Assessing the Socio-economic impact of Ebola in West Africa

24 Dec 2014

This synthesis report is based on three national studies on the evolution of the Ebola epidemic and its impact on Guinea, Liberia and Sierra Leone. It builds on a series of Policy Notes issued by the United Nations Development Programme (UNDP) since the beginning of the Ebola outbreak, and will inform another study by the United Nations Development Group for West and Central Africa on the socio-economic impact of Ebola in West Africa as a whole.

Using computable general equilibrium (CGE) models, this report provides a more comprehensive assessment of the socio-economic impact of the epidemic and offers a more solid base to plan for recovery and medium term development efforts.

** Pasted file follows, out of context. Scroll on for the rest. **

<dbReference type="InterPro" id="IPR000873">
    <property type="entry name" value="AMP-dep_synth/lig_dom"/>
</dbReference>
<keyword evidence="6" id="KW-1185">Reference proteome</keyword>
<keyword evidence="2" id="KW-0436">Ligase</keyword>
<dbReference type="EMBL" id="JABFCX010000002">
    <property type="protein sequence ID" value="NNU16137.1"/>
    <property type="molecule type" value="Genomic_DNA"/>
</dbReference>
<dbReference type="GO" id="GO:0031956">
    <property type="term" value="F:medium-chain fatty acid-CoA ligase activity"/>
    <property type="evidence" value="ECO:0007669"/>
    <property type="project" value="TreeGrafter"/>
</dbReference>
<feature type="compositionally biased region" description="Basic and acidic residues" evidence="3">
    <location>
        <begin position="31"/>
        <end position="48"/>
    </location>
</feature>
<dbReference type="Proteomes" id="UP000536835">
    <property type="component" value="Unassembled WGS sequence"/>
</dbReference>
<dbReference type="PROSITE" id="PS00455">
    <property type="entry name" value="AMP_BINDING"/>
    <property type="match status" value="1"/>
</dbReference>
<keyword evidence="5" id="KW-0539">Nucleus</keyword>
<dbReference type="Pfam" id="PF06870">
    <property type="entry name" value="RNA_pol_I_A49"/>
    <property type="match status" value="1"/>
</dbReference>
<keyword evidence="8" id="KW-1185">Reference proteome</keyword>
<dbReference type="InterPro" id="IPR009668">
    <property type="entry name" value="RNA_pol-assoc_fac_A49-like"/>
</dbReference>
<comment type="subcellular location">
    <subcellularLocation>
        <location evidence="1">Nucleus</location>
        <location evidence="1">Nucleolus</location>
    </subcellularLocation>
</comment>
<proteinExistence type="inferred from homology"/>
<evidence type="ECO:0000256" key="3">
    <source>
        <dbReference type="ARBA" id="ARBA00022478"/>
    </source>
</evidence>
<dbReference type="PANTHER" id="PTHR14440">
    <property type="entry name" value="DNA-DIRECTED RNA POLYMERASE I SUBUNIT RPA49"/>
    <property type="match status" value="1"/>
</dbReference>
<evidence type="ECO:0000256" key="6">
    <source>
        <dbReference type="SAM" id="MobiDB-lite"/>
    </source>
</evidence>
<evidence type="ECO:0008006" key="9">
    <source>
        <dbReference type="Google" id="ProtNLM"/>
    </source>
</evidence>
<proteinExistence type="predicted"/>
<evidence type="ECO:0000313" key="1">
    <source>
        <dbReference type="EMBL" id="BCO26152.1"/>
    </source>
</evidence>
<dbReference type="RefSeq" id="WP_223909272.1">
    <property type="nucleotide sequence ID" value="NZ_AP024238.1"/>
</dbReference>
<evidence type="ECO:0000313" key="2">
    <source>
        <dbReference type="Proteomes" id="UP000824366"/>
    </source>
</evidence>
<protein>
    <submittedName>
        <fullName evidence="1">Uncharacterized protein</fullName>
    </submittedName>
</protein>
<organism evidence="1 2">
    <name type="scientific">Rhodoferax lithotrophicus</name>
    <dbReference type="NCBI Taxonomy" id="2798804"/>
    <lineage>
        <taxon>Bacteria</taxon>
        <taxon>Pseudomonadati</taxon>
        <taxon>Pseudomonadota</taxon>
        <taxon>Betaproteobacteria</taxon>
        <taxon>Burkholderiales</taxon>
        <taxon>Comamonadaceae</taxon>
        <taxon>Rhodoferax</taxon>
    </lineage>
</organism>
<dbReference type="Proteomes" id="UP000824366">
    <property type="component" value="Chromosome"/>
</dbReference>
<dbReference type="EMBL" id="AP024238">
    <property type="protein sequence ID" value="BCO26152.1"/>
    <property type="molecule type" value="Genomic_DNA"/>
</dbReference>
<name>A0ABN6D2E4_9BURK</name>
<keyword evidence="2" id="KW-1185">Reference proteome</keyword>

The epidemic is disrupting the development progress achieved since the restoration of peace and democracy in the three most-affected countries. As of 10 December, almost 18,000 people had been infected and more than 6,400 had already died. Health services in Guinea, Liberia and Sierra Leone were not well equipped to fight the disease and the crisis is now completely outstripping their ability to stem its spread.

in the midst of the crisis, we must not lose sight of these countries’ desperate need to re-set development, but on a more sustainable path. Evidence from this study shows that an increase in quality spending in health and development projects is a critical path to recovery. Governments and donors are understandably eager to devote as many resources as possible to containing the epidemic. But attention must still be given to how these economies can best recover and again achieve improvements in human welfare, once the disease has been contained.

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